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Shields and Brooks Gauge 9/11 Trials, Afghan Troop Decision

November 13, 2009 at 12:00 AM EDT
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Columnists Mark Shields and David Brooks break down the top political headlines of the past week, including Justice Department plans to try five Guantanamo Bay detainees in federal court in New York, and President Obama's Afghan strategy review.
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JIM LEHRER: And finally tonight, to the analysis of Shields and Brooks.

Judy Woodruff does the duty tonight.

JUDY WOODRUFF: And that’s, of course, syndicated columnist Mark Shields and “New York Times” columnist David Brooks.

So, gentlemen, the decision announced today by the attorney general to move the key suspects on 9/11 to New York City to be tried in civilian courts.

David, what did you make, not only of the decision, but of the attorney general’s explanation to Jim in that interview?

DAVID BROOKS: I found it disturbing, because the terrorists not only get to attack the country and make a global statement that way. Now they’re going to have a public trial to make more statements.

And potential future terrorists will also know that, if caught, they can have a trial, sort of an international reality TV show, to make their statements.

And the second thing that disturbed me is that, so many years after 9/11, we don’t seem to have made the distinction between what happened on 9/11 and crime. In the interview with Jim, Mr. Holder repeatedly called it the crime of the century and a crime.

I think it was an act of war. And I think the trial will — has national security consequences. And, as a result, in my opinion — and I think it’s going to be the American public’s opinion — he should have consulted Barack Obama. He should have consulted some people involved in the national security apparatus of the country, because the trial will have nationally security implications.

So, you separate it as a crime, and therefore to separate it from President Obama, to separate it from everybody else involved, concerned with the national security of the country seems to me a gigantic mistake.

Mr. Holder’s wife and brother notwithstanding, they’re not in charge of the national security of the country. And I think it should be intermixed with that, because what happened on 9/11 was not a crime. It was an act of war.

JUDY WOODRUFF: How do you see it, Mark?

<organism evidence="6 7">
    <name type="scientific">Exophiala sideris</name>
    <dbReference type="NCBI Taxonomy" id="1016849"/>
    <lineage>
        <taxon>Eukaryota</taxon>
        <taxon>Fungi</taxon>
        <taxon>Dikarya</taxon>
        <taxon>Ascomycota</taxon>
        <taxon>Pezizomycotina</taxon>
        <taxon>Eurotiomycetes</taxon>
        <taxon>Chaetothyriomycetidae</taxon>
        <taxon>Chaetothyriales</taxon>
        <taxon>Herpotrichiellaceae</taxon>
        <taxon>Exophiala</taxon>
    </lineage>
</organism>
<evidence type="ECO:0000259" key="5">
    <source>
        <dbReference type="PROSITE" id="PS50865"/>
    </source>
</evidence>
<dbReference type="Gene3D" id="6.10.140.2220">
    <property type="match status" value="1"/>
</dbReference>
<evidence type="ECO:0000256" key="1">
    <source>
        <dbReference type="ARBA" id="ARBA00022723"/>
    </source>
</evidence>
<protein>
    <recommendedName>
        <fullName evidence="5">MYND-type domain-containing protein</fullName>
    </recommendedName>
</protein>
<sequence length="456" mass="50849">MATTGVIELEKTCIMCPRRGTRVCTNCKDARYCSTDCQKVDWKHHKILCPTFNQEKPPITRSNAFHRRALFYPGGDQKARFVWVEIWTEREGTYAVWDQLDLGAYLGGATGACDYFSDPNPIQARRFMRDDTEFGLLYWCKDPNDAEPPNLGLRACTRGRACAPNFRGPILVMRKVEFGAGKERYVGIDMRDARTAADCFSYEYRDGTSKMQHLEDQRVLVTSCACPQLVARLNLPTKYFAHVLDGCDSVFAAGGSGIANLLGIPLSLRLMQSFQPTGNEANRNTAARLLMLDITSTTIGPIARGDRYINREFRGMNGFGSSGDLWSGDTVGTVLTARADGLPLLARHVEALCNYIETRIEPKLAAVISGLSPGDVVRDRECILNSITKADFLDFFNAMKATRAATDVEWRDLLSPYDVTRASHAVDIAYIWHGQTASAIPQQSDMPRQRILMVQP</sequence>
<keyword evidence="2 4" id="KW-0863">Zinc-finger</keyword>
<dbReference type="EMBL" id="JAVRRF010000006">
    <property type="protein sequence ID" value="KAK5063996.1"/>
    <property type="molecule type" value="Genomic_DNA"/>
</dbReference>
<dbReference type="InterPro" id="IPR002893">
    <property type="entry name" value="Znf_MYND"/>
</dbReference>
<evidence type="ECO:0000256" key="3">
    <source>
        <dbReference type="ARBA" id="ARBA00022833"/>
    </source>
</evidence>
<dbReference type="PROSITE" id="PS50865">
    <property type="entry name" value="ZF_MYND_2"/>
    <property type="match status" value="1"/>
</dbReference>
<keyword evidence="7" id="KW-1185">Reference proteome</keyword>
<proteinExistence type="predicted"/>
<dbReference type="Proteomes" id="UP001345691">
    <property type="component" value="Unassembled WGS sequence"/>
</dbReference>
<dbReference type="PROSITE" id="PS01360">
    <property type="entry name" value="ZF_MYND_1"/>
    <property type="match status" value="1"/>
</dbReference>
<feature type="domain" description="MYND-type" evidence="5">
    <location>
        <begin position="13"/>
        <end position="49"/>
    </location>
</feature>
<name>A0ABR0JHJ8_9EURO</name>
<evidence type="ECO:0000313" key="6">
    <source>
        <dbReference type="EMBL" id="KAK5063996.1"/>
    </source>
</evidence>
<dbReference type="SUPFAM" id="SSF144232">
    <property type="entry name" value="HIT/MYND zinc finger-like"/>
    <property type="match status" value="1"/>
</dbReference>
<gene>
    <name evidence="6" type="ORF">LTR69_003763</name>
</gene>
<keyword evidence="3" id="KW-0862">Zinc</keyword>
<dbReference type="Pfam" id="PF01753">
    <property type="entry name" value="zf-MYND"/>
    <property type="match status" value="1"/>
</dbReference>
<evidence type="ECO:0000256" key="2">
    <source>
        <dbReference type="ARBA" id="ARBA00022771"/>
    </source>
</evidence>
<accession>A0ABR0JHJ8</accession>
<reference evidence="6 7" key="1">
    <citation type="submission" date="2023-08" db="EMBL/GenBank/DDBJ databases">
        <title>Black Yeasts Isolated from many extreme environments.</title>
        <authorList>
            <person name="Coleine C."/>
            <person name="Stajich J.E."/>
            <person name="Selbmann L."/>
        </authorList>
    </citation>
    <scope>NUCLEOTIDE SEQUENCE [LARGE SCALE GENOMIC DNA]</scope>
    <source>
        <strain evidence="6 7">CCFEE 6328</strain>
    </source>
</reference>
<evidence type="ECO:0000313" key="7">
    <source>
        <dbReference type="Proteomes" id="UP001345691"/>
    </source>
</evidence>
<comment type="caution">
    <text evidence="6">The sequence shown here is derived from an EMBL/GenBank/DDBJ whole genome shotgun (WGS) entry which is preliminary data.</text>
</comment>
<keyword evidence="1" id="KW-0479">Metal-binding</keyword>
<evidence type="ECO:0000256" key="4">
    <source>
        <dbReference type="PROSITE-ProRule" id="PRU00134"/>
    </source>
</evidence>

MARK SHIELDS: I like David, I am surprised that he did not consult with the president.

But I think to…

JUDY WOODRUFF: You’re surprised?

MARK SHIELDS: I’m surprised. I really am.

I think this is a big decision, a major decision. I do dissent from David’s analysis in the sense that the crime vs. war crime or act of war distinction was not really available to Holder, to Eric Holder, because of the Supreme Court decisions. The Supreme Court had ruled that the constitutional guarantees had to extended to these people who have been held.

So, that’s already happened. The ball was in his lap, in his court. And I think as well he’s somewhat inhibited, obviously, by the actions of interrogation and water-boarding that have gone on in the past.

I think there’s enormous symbolic significance in doing it in New York. I agree it’s an unpopular decision. The applause or the praise has been muted, to the point of silence, so far today from what I have been able to find out.

But I’m not sure that the decision available to him, given the court rulings, was…

DAVID BROOKS: But I think he had the option to do military tribunals, as some of the other defendants are going to have. And that would have been appropriate, I think.

JUDY WOODRUFF: And you’re saying that that’s what he should have done?

MARK SHIELDS: I’m saying I think there obviously is a consideration that — of the treatment internationally. I think that’s part of the consideration of Mr. Holder. He didn’t talk that way. He kept it straight and narrow with Jim, and rather limited in his answers.

But, you know, I think there are implications that go to foreign policy, to the country — to our nation in the world, our standing in the world, to what has happened in terms of rendition in the past.

JUDY WOODRUFF: Do you think justice will…

DAVID BROOKS: Right. Well…

JUDY WOODRUFF: Go ahead.